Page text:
For a few months now, I’ve been repeating this mantra about how to approach social media projects: mission, tool, metrics, teach. It was even one of the options for the day 1 camp song at Gov’t 2.0 Camp.
It came to me while walking home from the Metro one day. I was trying to come up with something punchy because people were regularly asking for help creating social media strategy for their agencies. I particularly wanted something that would be easy to remember and help me emphasize, esp. to managers, that it’s not about being cool: it’s about meeting the agency’s mission.
Tonight, I realized I’d never blogged about it. So heeeeeeere we gooooooo …
Everything we do in a gov’t agency needs to be about mission. Sometimes the connection is a little looser than at other times, but it’s still there. For example, I was talking to some folks at another agency, and they wanted to know why they should use social media. I asked whether there was anything in their mission that would be easier to accomplish if the public knew some stuff. I honestly didn’t know that such info existed; I’ve never thought social media was appropriate for every agency. But they immediately identified something relevant. Sometimes, it just takes stepping back and thinking.
For example, at EPA, our mission is to protect human health and the environment. It’s not “write and enforce regulations” or “conduct research.” Rather, those are efforts we undertake in order to protect human health and the environment. And in both cases, working with the public through social media can improve how we do them. The public can help us both write better regulations and tip us off about people breaking the law. And they can help us set research agendas and tell us which fields of study matter most. And another way we can accomplish our mission is to educate and inspire people so they directly protect the environment without us being involved.
Once we’ve identified the mission, we’re ready to identify some tools to help us get there. Not all of them are social media, not by a long shot. For example, email is still an important tool. When we launched Pick 5 for the Environment, we sent an email to everyone on any of our news release and blog subscription lists, which was 98,000 people. No other online tool available to us at that point could’ve put our invitation in front of so many people. The point isn’t to use social media, but to find the right mix of tools to meet your mission (see below for my presentation on that point).
That said, of course, blogs, wikis, podcasts, and their ilk do offer exciting, new ways to engage the public. But they always need to tie back to accomplishing the mission.
I will allow one loose connection: learning about the tools themselves. I think it’s ok to try some things out that might not be quite so directly tied to mission as other options, as long as your long-term goal is to learn about the tools themselves and then use them more directly for the mission.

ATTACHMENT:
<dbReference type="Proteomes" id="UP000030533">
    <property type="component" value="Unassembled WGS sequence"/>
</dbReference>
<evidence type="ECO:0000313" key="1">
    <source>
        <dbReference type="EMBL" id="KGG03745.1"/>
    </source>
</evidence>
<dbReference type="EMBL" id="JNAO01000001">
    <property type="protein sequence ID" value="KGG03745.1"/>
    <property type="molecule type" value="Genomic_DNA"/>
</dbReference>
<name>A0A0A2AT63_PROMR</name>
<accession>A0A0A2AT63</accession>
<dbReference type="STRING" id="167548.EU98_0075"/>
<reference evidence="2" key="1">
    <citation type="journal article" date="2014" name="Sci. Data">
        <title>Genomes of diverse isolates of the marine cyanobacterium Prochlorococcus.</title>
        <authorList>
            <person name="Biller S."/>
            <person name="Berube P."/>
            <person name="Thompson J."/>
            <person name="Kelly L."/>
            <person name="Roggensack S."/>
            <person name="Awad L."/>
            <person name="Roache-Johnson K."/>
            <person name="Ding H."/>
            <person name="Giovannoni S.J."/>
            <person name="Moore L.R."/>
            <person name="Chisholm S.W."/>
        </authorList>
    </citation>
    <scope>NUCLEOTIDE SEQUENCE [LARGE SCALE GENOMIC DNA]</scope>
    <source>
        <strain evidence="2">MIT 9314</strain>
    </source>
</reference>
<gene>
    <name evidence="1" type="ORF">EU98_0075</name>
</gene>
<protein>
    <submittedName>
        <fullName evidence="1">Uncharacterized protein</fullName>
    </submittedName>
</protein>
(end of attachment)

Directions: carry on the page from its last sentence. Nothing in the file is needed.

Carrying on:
Once you’ve chosen a tool, how do you know whether it’s the right tool? How do you know whether you should keep going? How do you figure out what to do next? Yep, you have to measure what you’re up to. This is the area I’ll admit I’m the weakest on. I have some ideas about how to measure our social media efforts, but I’m not happy yet with either the metrics we calculate or the strength of my convictions about the results. For example, we sent that Pick 5 invite out to 98,000 people and about 1200 signed up on day 1. Was that a lot? Not many? What could we have done differently? I’m still not sure.
How does teaching serve your mission? Well, maybe it doesn’t, at least not directly. I guess you do serve your mission indirectly, because if no one ever makes the behind-the-scenes stuff easier to find, then everyone has a harder time learning.
But this is more my attempt to inspire people to give back to the community. If you’ve learned anything from me, please teach others. If you’ve ever sat in a seminar or webinar and left knowing more than you knew going in, pay it forward by sharing with others. Basically, we’re all learning how all this stuff works, and it’s still new enough that there are vast areas left to explore. At a minimum, write up your lessons learned and share them in the Social Media Subcouncil’s wiki. But I’d encourage you to do more, by speaking at conferences and hosting your own webinars, writing blogs, or just talking to other folks at lunch.
No matter who you are, you have something to teach others. Remember: an expert is just someone who knows one thing more than you do about a subject.
In that vein, here’s the presentation I give about how we mix Web 1.0 and 2.0 tools together for Earth Month: